The makers of Soylent say their product takes the stress out of trying to eat well by simplifying the process: Just drink the stuff, get all the nutrients you need, and skip actual food entirely. Farhad Manjoo of the New York Times gave it a shot but found it to be utterly "joyless." Soylent "may offer complete nourishment," he writes, "but only at the expense of the aesthetic and emotional pleasures many of us crave in food." (And the jury is still out on those health claims, but studies are underway.) He describes Soylent as being "like gritty, thinned-down pancake batter, inoffensive and dull" and is skeptical the masses will take to it. His gastrointestinal troubles didn't help the cause, either.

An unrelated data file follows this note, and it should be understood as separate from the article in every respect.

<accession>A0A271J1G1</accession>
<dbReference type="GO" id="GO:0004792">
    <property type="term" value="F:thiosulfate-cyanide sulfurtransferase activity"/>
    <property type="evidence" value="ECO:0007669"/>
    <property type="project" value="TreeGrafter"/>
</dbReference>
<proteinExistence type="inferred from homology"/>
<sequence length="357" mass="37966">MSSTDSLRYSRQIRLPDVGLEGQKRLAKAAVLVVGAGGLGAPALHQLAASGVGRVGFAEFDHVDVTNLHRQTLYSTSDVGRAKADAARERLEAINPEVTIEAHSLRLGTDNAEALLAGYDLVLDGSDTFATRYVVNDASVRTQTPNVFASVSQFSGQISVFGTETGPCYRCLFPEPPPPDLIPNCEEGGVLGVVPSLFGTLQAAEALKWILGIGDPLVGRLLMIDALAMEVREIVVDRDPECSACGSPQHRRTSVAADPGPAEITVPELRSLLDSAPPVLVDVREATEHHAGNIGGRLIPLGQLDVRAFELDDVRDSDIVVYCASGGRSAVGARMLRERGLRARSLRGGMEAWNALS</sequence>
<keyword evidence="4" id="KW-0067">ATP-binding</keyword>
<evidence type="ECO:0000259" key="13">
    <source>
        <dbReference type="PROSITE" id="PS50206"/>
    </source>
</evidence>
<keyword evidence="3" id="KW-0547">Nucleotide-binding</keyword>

"Soylent's creators have forgotten a basic ingredient found in successful tech products, not to mention in most good foods," writes Manjoo. "That ingredient is delight." For an opposing view, see Lee Hutchinson at Ars Technica, who has boxes of the stuff at home. He gets the point made by Manjoo and others, but "not every meal needs to be a festive life-affirming display of cultural pageantry where we march from kitchen to table bearing the carefully plated masterpieces of locally sourced delicacies while hidden speakers blare the 'Circle of Life' song from the Lion King." Sometimes you're busy, and that's where Soylent works. Replacing all your meals with Soylent would be overkill, he writes. "As with all things, moderation is the key." Click for his full column, or for Manjoo's full column. (Read more Soylent stories.)